“My biggest concern with critical race theory is the division and the confusion it will bring to our children. As I grew up in communist China, me and many other Chinese-Americans see a lot of similarities between critical race theory and Marxism. Something common is the use of certain criteria to group people into categories, oppressors and oppressed…the problem is not simply this, it is also because we as parents wanted to see the contents of (the school’s) Diversity, Equity and Inclusion program (and could not). I believe this is a transparency issue,” Wang said.

After the school board candidate question session, supervisor candidates were asked their own job-specific questions on topics such as traffic issues and stormwater management. Incumbent candidate Wysocki spoke first on the matter of finding a solution to the current traffic crisis, acknowledging the pandemic’s exacerbation of the problem and describing his plans to ease the traffic congestion if reelected.

“There’s a simple fix that we’re going to do coming up almost momentarily, which is a ‘don’t block the box zone’ on the intersection of Howellville, Conestoga and Cassatt. That should help traffic flow there so we won’t have cars in the middle (of the road) blocking everything else…coming up, the school district is also due to conduct a post-construction traffic study…it will deal with congestion, pedestrians, signage, and we are in a situation now where we have to do that. I’m looking to see what that traffic study will do,” Wysocki said.

Zdancewicz responded by describing the findings of his own traffic research, including a survey conducted by a PECO traffic engineer and interviews with local residents, emphasizing problems caused by the townships’ traffic study conducted pre-construction and offering his insight towards possible solutions.

“There are some flaws in the original township traffic study that have seriously compromised the traffic flow, given the new addition to the school. The traffic study Tredyffrin had done pre-addition put our traffic at a Service Level A, but the traffic study done by residents put it at an E or F. The township omitted the presence of students walking from Conestoga High School into the parking lot, about 300 students, which seriously compromises the traffic level… there has to be a real solution to this problem, whether that be serious traffic redirection here or utilizing the newly purchased McDonnell Nursery property to redirect traffic onto Cassatt,” Zdancewicz said.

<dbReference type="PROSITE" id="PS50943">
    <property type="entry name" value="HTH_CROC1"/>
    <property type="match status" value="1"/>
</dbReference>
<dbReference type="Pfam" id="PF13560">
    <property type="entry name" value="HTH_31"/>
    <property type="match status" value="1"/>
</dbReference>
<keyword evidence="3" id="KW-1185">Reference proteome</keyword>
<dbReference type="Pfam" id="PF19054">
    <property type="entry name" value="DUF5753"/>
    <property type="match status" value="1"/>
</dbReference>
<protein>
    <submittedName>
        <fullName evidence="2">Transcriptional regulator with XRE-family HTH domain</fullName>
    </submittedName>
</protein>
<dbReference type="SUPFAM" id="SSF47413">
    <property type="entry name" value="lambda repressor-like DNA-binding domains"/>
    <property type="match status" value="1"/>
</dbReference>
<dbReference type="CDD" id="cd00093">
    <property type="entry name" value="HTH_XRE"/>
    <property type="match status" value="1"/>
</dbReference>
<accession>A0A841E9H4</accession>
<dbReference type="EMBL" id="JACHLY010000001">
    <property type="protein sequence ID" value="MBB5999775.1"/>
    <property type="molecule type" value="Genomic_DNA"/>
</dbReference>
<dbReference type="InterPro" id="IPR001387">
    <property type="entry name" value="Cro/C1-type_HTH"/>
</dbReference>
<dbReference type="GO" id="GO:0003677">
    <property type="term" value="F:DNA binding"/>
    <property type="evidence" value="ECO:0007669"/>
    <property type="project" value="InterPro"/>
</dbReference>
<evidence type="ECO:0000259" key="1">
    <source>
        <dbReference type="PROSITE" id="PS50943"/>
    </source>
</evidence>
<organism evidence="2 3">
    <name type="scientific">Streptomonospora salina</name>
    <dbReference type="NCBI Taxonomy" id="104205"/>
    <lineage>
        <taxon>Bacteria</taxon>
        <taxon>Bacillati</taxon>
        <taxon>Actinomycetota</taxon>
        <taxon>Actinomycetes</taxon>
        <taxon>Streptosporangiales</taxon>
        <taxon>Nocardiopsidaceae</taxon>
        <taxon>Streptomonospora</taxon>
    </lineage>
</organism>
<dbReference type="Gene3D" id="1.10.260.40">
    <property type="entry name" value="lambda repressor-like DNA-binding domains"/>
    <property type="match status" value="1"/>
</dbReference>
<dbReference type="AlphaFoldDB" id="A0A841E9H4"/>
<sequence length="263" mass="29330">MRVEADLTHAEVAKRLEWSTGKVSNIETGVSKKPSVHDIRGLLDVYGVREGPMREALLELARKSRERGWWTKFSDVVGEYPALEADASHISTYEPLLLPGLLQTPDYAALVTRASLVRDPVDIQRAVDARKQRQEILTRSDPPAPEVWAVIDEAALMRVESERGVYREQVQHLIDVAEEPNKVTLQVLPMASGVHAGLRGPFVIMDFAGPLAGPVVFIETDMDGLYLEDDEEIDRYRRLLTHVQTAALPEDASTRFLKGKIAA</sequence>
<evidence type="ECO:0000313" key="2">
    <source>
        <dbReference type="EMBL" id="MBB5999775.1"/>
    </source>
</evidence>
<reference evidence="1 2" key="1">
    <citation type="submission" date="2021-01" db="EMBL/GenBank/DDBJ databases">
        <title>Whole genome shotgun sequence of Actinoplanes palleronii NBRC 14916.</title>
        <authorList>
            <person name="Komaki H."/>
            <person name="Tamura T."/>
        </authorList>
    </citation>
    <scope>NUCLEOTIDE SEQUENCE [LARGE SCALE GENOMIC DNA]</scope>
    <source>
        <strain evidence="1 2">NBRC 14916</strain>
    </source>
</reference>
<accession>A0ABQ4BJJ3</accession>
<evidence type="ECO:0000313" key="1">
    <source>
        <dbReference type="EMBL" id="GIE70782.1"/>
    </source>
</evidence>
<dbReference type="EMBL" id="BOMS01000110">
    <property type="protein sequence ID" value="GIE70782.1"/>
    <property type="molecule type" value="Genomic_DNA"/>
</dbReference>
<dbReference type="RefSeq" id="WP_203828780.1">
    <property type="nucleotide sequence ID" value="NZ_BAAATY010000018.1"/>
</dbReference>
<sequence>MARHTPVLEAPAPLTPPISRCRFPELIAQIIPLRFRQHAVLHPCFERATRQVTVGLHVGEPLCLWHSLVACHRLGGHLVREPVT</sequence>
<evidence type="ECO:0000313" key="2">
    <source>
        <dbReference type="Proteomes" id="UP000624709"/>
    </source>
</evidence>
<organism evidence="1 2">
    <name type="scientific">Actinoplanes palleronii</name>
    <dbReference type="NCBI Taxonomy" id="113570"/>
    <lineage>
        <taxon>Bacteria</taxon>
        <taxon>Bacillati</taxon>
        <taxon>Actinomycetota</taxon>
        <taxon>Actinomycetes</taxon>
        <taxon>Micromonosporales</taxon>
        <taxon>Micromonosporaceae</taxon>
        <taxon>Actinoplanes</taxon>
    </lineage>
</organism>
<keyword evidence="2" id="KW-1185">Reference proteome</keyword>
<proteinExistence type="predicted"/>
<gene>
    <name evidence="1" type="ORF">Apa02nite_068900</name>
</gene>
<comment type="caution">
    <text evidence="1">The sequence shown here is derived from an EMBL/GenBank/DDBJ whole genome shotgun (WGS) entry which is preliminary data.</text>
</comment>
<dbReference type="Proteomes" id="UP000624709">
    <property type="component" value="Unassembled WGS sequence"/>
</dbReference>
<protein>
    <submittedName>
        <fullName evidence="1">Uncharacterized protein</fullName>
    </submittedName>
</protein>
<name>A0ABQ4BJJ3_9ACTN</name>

Another highly anticipated question was what the candidates planned to do about the district’s serious issues with stormwater damage and management. Sweeney answered first, criticizing the township’s recent responses to residents affected by stormwater and offering solutions to help manage the issue in the future.

“The first thing the township needs to do is stop blaming residents for damage to their property…acknowledge the Tredyffrin stormwater system is antiquated, outdated, and the number one reason residents have their property damage. We need to develop a master plan; the township needs to purchase a cloud-based stormwater management solution that is designed to address taxpayer issues. One central portal to catalog resident property damage, emails and calls (will ensure) all taxpayer history with damages and issues will be managed appropriately,” Sweeney said.

As incumbent candidate Holt was absent, Wysocki responded once again, reassuring audience members that the township is aware of the stormwater issue and plans to continue working with residents to fix it.

“We have a stormwater problem here because of extreme rains…we have had decades of neglected and deferred maintenance on our stormwater infrastructure and what we’re doing now is taking care of it, we’re attacking it…we are working with our Citizen Stormwater Task Force and we work together addressing problems and creating solutions. On the money side of things, we’ve allocated 2 million dollars from bonds to stormwater… we’re reaching out to our residents directly through the Task Force,” Wysocki said.

The entire meet and greet was recorded by CAPA-TE and is available through their organization. Information on individual candidates and their platforms can be found on their respective social media pages, or through the official township party websites and

school board election meeting

Alexis Costas can be reached at [email protected]